Sensitivity analysis is conducted by excluding studies one by one, so that we can determine the source of heterogeneity.
Assessment of publication bias
Publication bias will be examined according to the funnel plot method. Also, Egger’s test and Begg’s test will be conducted to quantitatively assess the publication bias using the Stata V.16.0 software.
Quality of evidence
We will use the Grading of Recommendations Assessment, Development, and Evaluation guidelines for the assessment of the strength of evidence for each outcome. The result will be categorised as high, moderate, low and very low certainty of evidence.20
Ethics and dissemination
Ethical approval is not required due to the nature of this meta-analysis, which is based on published papers. The results of this systematic review and meta-analysis will be published in a peer-reviewed journal once we finish this study.
To the best of our knowledge, this is the first systematic review and meta-analysis to investigate the effects of respiratory rehabilitation therapy on patients with novel coronavirus pneumonia. Respiratory rehabilitation therapy has been widely applied to patients with chronic respiratory diseases.21 However, it is uncertain whether respiratory rehabilitation therapy could improve lung function in patients with coronavirus pneumonia due to limited original research. This is a major concern for us and for everyone around the world. Nonetheless, the lack of sufficient RCTs may be a limitation for this meta-analysis.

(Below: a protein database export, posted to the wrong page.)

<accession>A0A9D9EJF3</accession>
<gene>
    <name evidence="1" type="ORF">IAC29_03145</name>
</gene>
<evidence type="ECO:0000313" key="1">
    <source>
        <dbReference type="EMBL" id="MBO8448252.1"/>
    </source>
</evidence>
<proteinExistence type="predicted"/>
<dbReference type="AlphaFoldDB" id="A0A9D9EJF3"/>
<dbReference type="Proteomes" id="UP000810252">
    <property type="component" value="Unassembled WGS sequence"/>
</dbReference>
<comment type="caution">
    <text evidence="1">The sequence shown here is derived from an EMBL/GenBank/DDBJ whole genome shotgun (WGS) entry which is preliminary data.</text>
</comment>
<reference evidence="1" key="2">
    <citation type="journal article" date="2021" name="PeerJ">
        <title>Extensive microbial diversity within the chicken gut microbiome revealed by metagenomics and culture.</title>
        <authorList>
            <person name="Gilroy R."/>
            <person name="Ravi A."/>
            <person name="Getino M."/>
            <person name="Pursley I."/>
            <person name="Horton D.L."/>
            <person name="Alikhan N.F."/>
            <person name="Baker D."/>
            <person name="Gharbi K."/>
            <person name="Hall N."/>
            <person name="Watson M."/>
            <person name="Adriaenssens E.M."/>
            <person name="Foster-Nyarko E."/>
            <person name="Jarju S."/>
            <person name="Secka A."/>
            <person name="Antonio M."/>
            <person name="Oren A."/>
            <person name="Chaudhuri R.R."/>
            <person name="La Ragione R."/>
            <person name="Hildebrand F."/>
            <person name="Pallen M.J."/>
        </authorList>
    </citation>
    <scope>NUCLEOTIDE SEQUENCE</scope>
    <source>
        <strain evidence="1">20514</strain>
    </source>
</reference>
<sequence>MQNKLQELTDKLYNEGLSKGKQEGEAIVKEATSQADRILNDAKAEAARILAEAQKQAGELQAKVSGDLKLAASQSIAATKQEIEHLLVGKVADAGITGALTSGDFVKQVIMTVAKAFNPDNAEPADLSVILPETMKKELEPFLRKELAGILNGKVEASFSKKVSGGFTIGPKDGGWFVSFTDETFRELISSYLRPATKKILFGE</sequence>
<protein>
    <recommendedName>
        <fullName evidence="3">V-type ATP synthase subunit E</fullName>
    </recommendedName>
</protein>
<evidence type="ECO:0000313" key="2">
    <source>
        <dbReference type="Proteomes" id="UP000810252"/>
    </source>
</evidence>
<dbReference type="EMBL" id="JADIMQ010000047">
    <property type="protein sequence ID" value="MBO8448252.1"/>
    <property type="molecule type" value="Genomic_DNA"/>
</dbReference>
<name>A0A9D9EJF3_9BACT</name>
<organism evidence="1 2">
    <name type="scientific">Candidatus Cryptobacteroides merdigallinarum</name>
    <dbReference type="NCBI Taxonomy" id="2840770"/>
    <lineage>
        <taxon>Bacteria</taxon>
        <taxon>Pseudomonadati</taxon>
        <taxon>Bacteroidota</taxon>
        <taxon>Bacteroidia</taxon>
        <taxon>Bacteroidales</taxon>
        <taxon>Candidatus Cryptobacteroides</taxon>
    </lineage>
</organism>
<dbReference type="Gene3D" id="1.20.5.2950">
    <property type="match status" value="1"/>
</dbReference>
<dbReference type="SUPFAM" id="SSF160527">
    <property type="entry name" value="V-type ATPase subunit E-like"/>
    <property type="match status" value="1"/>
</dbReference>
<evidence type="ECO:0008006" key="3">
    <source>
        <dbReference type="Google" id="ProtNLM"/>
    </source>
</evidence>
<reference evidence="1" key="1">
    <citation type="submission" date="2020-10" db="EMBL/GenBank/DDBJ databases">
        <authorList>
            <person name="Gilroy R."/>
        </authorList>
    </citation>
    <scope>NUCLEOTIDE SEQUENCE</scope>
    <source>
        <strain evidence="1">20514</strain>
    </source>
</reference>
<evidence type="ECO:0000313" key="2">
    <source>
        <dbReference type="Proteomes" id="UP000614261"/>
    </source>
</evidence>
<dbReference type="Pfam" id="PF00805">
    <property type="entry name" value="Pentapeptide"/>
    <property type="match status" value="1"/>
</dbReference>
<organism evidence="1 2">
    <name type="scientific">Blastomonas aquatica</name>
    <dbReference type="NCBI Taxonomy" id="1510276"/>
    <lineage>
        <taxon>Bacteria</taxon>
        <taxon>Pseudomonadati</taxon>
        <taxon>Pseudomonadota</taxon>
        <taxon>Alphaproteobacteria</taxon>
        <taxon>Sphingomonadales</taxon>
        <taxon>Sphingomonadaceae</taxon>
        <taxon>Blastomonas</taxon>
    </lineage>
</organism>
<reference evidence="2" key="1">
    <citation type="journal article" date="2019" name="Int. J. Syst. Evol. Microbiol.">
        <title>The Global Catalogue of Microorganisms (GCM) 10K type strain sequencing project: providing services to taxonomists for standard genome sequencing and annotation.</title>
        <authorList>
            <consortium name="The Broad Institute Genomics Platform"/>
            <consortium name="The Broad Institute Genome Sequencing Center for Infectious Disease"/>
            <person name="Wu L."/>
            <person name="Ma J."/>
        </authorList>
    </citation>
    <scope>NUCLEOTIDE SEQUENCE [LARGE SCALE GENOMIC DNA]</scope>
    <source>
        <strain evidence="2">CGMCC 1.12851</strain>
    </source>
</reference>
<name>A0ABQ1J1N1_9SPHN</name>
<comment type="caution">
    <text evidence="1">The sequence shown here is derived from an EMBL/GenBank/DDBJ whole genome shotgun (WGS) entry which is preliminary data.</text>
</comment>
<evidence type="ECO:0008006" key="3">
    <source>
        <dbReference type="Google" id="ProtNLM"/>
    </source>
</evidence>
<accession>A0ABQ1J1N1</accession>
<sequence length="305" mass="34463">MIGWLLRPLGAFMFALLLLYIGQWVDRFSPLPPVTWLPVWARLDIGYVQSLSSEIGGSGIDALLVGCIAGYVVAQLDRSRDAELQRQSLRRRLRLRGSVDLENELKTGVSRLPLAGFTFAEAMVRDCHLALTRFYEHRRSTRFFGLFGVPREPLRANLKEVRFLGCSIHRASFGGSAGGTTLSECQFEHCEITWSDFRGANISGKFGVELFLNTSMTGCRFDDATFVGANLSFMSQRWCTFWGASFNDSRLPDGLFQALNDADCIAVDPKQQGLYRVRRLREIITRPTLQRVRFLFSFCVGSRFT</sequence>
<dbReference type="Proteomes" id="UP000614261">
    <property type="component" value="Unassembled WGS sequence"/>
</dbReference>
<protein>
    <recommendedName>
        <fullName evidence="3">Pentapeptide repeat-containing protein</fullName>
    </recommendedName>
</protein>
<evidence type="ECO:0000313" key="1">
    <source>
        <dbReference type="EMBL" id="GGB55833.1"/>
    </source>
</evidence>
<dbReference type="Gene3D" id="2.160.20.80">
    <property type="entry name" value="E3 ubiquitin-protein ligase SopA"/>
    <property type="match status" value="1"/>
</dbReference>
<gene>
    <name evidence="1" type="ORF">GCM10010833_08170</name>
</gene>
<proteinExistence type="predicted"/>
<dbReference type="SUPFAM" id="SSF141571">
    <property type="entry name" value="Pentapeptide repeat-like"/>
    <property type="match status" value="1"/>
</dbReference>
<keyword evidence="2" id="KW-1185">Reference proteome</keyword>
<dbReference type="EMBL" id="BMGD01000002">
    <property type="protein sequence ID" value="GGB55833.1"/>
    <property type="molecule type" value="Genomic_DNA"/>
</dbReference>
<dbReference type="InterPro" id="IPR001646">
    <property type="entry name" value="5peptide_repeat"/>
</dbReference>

The authors acknowledge Emerald Publishing TSS Dept for help in revising this protocol. They also particularly thank the reviewers and editors for their valuable comments, which helped considerably to improve the quality of the manuscript.
Contributors WC and MZ conceived and designed the study. FZ made the search strategy of databases. DW, QH, MG and CZ will be involved in data extraction and the assessment of methodological quality. The protocol manuscripts were finished by FZ. All authors have checked manuscripts and approved the publication of the protocol.
Funding This work was supported by both Jiangsu Provincial Medical Youth Talent grant number QNRC2016376 and Xuzhou Medical Young Talents Projects grant number 2016015.
Competing interests None declared.
Patient and public involvement Patients and/or the public were not involved in the design, or conduct, or reporting, or dissemination plans of this research.
Patient consent for publication Not required.
Provenance and peer review Not commissioned; externally peer reviewed.